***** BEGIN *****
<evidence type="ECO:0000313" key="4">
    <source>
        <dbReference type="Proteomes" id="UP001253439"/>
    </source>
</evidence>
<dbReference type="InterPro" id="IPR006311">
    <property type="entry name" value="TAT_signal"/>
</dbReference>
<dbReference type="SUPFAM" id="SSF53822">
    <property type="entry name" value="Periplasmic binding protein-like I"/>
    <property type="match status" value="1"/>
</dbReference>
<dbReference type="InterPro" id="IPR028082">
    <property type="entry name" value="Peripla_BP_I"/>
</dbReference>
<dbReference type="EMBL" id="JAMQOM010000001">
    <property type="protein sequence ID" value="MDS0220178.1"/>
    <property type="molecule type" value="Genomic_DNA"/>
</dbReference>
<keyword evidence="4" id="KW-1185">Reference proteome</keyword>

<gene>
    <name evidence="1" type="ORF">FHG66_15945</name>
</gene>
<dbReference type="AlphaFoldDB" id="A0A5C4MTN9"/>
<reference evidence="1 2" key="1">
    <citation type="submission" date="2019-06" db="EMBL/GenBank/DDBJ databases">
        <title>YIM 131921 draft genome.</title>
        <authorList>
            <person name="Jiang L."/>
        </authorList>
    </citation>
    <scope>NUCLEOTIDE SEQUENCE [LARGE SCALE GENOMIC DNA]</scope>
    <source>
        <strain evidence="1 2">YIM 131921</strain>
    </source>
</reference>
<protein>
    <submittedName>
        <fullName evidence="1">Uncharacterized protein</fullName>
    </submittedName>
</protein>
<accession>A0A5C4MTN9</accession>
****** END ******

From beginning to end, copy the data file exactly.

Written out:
<evidence type="ECO:0000313" key="4">
    <source>
        <dbReference type="Proteomes" id="UP001253439"/>
    </source>
</evidence>
<dbReference type="InterPro" id="IPR006311">
    <property type="entry name" value="TAT_signal"/>
</dbReference>
<dbReference type="SUPFAM" id="SSF53822">
    <property type="entry name" value="Periplasmic binding protein-like I"/>
    <property type="match status" value="1"/>
</dbReference>
<dbReference type="InterPro" id="IPR028082">
    <property type="entry name" value="Peripla_BP_I"/>
</dbReference>
<dbReference type="EMBL" id="JAMQOM010000001">
    <property type="protein sequence ID" value="MDS0220178.1"/>
    <property type="molecule type" value="Genomic_DNA"/>
</dbReference>
<keyword evidence="4" id="KW-1185">Reference proteome</keyword>

<gene>
    <name evidence="1" type="ORF">FHG66_15945</name>
</gene>
<dbReference type="AlphaFoldDB" id="A0A5C4MTN9"/>
<reference evidence="1 2" key="1">
    <citation type="submission" date="2019-06" db="EMBL/GenBank/DDBJ databases">
        <title>YIM 131921 draft genome.</title>
        <authorList>
            <person name="Jiang L."/>
        </authorList>
    </citation>
    <scope>NUCLEOTIDE SEQUENCE [LARGE SCALE GENOMIC DNA]</scope>
    <source>
        <strain evidence="1 2">YIM 131921</strain>
    </source>
</reference>
<protein>
    <submittedName>
        <fullName evidence="1">Uncharacterized protein</fullName>
    </submittedName>
</protein>
<accession>A0A5C4MTN9</accession>